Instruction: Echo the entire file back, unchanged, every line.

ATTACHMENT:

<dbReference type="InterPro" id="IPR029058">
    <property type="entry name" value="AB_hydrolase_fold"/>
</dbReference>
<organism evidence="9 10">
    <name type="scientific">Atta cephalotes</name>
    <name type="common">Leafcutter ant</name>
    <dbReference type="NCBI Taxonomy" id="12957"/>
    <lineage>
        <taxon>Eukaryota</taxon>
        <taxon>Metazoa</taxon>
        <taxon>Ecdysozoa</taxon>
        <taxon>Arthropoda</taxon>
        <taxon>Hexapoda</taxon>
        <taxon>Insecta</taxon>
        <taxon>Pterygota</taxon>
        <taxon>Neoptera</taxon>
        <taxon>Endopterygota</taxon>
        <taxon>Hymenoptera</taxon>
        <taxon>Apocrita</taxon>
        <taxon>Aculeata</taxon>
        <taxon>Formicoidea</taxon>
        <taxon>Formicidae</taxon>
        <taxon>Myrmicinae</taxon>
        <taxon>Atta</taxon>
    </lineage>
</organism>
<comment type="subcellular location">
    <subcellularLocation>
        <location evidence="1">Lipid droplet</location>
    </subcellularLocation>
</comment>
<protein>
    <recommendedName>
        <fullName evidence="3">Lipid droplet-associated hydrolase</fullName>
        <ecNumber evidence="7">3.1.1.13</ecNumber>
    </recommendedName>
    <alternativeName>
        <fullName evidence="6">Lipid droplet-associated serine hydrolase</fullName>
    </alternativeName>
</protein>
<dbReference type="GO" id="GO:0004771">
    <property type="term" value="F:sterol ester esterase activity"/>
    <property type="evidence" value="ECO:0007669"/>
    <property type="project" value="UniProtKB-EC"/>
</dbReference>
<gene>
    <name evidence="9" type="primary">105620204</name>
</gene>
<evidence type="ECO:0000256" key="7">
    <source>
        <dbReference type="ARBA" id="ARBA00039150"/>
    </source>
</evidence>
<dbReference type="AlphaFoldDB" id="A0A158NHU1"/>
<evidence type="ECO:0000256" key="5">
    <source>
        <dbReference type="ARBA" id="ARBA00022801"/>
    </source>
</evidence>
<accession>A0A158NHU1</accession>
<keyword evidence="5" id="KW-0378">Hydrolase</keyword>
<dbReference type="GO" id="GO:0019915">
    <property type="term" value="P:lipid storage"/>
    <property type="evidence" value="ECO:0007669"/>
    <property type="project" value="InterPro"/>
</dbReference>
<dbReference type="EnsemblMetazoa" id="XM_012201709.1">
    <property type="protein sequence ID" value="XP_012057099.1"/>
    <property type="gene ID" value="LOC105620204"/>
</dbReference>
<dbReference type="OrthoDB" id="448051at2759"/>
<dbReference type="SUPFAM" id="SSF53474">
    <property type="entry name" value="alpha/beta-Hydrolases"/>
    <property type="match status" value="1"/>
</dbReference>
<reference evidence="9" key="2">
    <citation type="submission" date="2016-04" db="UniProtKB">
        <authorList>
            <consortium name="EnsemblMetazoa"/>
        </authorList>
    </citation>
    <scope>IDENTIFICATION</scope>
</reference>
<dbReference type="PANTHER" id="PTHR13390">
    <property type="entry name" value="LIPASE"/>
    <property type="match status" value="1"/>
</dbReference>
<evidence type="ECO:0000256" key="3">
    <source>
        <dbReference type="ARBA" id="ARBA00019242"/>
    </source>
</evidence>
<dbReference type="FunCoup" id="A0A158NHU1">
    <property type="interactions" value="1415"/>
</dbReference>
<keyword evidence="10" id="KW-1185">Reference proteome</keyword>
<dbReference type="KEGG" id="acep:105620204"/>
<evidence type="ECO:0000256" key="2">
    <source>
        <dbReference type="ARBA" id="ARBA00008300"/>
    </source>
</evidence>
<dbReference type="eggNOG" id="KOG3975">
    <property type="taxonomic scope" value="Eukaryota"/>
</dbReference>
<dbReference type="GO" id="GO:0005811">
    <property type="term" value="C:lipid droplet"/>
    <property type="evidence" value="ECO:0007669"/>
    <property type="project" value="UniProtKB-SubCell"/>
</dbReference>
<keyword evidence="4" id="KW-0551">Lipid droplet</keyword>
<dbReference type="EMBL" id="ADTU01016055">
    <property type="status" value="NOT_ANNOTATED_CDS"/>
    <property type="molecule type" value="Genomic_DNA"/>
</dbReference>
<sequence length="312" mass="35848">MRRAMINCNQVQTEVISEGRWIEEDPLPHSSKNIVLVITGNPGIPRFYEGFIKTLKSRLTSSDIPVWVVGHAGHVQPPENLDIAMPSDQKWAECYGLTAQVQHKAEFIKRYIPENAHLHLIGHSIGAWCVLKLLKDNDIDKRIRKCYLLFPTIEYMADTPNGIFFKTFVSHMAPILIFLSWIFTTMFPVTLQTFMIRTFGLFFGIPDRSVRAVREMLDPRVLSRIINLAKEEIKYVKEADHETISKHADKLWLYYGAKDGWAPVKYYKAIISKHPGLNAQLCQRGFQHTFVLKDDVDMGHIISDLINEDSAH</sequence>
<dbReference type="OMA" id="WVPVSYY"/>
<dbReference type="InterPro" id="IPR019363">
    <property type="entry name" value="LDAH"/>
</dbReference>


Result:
<dbReference type="InterPro" id="IPR029058">
    <property type="entry name" value="AB_hydrolase_fold"/>
</dbReference>
<organism evidence="9 10">
    <name type="scientific">Atta cephalotes</name>
    <name type="common">Leafcutter ant</name>
    <dbReference type="NCBI Taxonomy" id="12957"/>
    <lineage>
        <taxon>Eukaryota</taxon>
        <taxon>Metazoa</taxon>
        <taxon>Ecdysozoa</taxon>
        <taxon>Arthropoda</taxon>
        <taxon>Hexapoda</taxon>
        <taxon>Insecta</taxon>
        <taxon>Pterygota</taxon>
        <taxon>Neoptera</taxon>
        <taxon>Endopterygota</taxon>
        <taxon>Hymenoptera</taxon>
        <taxon>Apocrita</taxon>
        <taxon>Aculeata</taxon>
        <taxon>Formicoidea</taxon>
        <taxon>Formicidae</taxon>
        <taxon>Myrmicinae</taxon>
        <taxon>Atta</taxon>
    </lineage>
</organism>
<comment type="subcellular location">
    <subcellularLocation>
        <location evidence="1">Lipid droplet</location>
    </subcellularLocation>
</comment>
<protein>
    <recommendedName>
        <fullName evidence="3">Lipid droplet-associated hydrolase</fullName>
        <ecNumber evidence="7">3.1.1.13</ecNumber>
    </recommendedName>
    <alternativeName>
        <fullName evidence="6">Lipid droplet-associated serine hydrolase</fullName>
    </alternativeName>
</protein>
<dbReference type="GO" id="GO:0004771">
    <property type="term" value="F:sterol ester esterase activity"/>
    <property type="evidence" value="ECO:0007669"/>
    <property type="project" value="UniProtKB-EC"/>
</dbReference>
<gene>
    <name evidence="9" type="primary">105620204</name>
</gene>
<evidence type="ECO:0000256" key="7">
    <source>
        <dbReference type="ARBA" id="ARBA00039150"/>
    </source>
</evidence>
<dbReference type="AlphaFoldDB" id="A0A158NHU1"/>
<evidence type="ECO:0000256" key="5">
    <source>
        <dbReference type="ARBA" id="ARBA00022801"/>
    </source>
</evidence>
<accession>A0A158NHU1</accession>
<keyword evidence="5" id="KW-0378">Hydrolase</keyword>
<dbReference type="GO" id="GO:0019915">
    <property type="term" value="P:lipid storage"/>
    <property type="evidence" value="ECO:0007669"/>
    <property type="project" value="InterPro"/>
</dbReference>
<dbReference type="EnsemblMetazoa" id="XM_012201709.1">
    <property type="protein sequence ID" value="XP_012057099.1"/>
    <property type="gene ID" value="LOC105620204"/>
</dbReference>
<dbReference type="OrthoDB" id="448051at2759"/>
<dbReference type="SUPFAM" id="SSF53474">
    <property type="entry name" value="alpha/beta-Hydrolases"/>
    <property type="match status" value="1"/>
</dbReference>
<reference evidence="9" key="2">
    <citation type="submission" date="2016-04" db="UniProtKB">
        <authorList>
            <consortium name="EnsemblMetazoa"/>
        </authorList>
    </citation>
    <scope>IDENTIFICATION</scope>
</reference>
<dbReference type="PANTHER" id="PTHR13390">
    <property type="entry name" value="LIPASE"/>
    <property type="match status" value="1"/>
</dbReference>
<evidence type="ECO:0000256" key="3">
    <source>
        <dbReference type="ARBA" id="ARBA00019242"/>
    </source>
</evidence>
<dbReference type="FunCoup" id="A0A158NHU1">
    <property type="interactions" value="1415"/>
</dbReference>
<keyword evidence="10" id="KW-1185">Reference proteome</keyword>
<dbReference type="KEGG" id="acep:105620204"/>
<evidence type="ECO:0000256" key="2">
    <source>
        <dbReference type="ARBA" id="ARBA00008300"/>
    </source>
</evidence>
<dbReference type="eggNOG" id="KOG3975">
    <property type="taxonomic scope" value="Eukaryota"/>
</dbReference>
<dbReference type="GO" id="GO:0005811">
    <property type="term" value="C:lipid droplet"/>
    <property type="evidence" value="ECO:0007669"/>
    <property type="project" value="UniProtKB-SubCell"/>
</dbReference>
<keyword evidence="4" id="KW-0551">Lipid droplet</keyword>
<dbReference type="EMBL" id="ADTU01016055">
    <property type="status" value="NOT_ANNOTATED_CDS"/>
    <property type="molecule type" value="Genomic_DNA"/>
</dbReference>
<sequence length="312" mass="35848">MRRAMINCNQVQTEVISEGRWIEEDPLPHSSKNIVLVITGNPGIPRFYEGFIKTLKSRLTSSDIPVWVVGHAGHVQPPENLDIAMPSDQKWAECYGLTAQVQHKAEFIKRYIPENAHLHLIGHSIGAWCVLKLLKDNDIDKRIRKCYLLFPTIEYMADTPNGIFFKTFVSHMAPILIFLSWIFTTMFPVTLQTFMIRTFGLFFGIPDRSVRAVREMLDPRVLSRIINLAKEEIKYVKEADHETISKHADKLWLYYGAKDGWAPVKYYKAIISKHPGLNAQLCQRGFQHTFVLKDDVDMGHIISDLINEDSAH</sequence>
<dbReference type="OMA" id="WVPVSYY"/>
<dbReference type="InterPro" id="IPR019363">
    <property type="entry name" value="LDAH"/>
</dbReference>